France’s Anti-Terror Law Takes Effect as Emergency Powers End

France's President Macron signed into law counter-terrorism measures
French President Emmanuel Macron signed a new anti-terrorism law on October 30. He tweeted: "Commitments honoured, on November 1 we will leave the state of emergency by strengthening the safety of our fellow citizens." Photo: Emmanuel Macron/Twitter

France’s tough new anti-terrorism laws came into effect on Wednesday as the state of emergency enacted after the 2015 Paris attacks expired.

The new law, which President Emmanuel Macron signed earlier this week, gives police stronger investigative powers, including the ability to search both people and property, and to confine suspects to their home towns.

Officials can also order the closure of places of worship for radicalism without a judge’s permission.

The law makes permanent some aspects of the emergency powers that were imposed after the November 13, 2015 terrorist attack in Paris that killed 130 people. The emergency law was extended six times and was set to expire on Wednesday.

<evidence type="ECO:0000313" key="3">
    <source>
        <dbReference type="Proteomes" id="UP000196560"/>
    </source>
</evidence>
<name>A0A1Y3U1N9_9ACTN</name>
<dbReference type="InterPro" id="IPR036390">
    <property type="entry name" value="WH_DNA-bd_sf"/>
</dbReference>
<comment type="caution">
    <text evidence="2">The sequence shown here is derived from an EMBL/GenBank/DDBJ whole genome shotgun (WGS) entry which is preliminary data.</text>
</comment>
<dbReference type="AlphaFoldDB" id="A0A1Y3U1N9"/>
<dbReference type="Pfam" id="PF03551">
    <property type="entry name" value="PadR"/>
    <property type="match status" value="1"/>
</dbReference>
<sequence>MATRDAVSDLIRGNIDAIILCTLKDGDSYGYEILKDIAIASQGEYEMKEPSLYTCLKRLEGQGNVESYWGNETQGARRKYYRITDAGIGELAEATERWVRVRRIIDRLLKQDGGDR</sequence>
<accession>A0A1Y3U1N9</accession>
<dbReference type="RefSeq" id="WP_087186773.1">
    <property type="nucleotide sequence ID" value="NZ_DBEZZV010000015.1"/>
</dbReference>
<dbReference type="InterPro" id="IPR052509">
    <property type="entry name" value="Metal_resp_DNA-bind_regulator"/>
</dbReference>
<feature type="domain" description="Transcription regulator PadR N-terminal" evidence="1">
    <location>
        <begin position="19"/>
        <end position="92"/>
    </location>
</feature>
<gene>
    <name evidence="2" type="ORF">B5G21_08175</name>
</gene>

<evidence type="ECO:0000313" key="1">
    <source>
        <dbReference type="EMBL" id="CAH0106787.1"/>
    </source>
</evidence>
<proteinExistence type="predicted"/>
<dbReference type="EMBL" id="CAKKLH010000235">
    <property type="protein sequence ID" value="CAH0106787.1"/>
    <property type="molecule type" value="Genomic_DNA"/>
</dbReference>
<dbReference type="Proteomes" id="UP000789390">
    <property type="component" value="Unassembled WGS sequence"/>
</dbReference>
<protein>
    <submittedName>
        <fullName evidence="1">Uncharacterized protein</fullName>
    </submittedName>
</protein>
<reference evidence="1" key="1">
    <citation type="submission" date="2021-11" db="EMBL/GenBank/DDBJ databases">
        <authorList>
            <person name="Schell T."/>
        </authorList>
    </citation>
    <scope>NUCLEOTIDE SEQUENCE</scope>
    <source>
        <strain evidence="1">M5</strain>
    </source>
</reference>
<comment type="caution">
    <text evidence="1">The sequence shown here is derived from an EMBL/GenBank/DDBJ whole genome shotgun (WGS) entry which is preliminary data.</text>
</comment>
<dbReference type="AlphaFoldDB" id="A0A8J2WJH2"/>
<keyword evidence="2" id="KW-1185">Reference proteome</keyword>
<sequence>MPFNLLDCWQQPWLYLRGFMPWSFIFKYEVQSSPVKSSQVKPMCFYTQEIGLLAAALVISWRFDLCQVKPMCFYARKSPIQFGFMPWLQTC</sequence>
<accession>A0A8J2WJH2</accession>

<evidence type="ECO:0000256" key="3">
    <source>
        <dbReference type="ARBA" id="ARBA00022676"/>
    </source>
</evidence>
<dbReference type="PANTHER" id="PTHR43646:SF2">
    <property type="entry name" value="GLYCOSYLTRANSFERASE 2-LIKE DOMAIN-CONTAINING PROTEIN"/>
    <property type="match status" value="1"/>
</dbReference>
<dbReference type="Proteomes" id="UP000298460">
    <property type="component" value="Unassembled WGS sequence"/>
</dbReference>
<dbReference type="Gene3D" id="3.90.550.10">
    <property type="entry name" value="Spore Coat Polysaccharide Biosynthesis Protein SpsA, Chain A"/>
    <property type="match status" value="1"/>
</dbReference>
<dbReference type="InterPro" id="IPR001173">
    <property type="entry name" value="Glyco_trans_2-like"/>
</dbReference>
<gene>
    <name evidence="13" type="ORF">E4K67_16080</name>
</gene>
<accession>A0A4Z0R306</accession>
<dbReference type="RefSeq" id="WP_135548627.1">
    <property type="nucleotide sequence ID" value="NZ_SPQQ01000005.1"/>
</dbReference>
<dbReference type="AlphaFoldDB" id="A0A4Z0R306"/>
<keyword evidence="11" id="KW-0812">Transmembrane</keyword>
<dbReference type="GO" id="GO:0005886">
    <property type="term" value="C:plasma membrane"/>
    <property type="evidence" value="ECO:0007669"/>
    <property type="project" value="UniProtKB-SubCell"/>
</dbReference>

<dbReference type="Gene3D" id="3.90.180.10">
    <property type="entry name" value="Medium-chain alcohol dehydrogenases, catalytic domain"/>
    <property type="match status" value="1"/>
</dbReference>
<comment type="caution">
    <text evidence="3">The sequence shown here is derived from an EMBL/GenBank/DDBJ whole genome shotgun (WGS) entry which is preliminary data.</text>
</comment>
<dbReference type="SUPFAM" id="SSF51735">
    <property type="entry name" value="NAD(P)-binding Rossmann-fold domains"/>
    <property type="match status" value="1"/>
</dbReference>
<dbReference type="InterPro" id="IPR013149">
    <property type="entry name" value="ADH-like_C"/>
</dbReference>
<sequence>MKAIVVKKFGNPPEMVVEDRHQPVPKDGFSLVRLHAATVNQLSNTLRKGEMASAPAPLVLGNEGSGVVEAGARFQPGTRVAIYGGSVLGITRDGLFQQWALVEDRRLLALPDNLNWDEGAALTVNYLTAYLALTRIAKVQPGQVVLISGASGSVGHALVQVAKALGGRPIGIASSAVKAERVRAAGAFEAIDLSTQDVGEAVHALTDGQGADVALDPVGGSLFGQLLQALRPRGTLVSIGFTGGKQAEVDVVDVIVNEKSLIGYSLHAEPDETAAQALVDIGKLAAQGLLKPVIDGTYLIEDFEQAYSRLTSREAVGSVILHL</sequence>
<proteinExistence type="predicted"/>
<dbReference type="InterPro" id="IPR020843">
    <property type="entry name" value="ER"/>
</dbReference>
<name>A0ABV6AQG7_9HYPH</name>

“This law will allow us to end the state of emergency from November 1 while fully ensuring the security of our citizens,” Mr. Macron said when he signed the law on Monday.

Parliament passed the law easily over criticism from rights groups that say it infringes on civil liberties and could lead to discrimination. Mr. Macron said the provisions will be reassessed in two years.

Despite the concerns, recent polls have showed the law is popular, with Le Figaro finding 57 percent of respondents backed tougher anti-terrorism measures.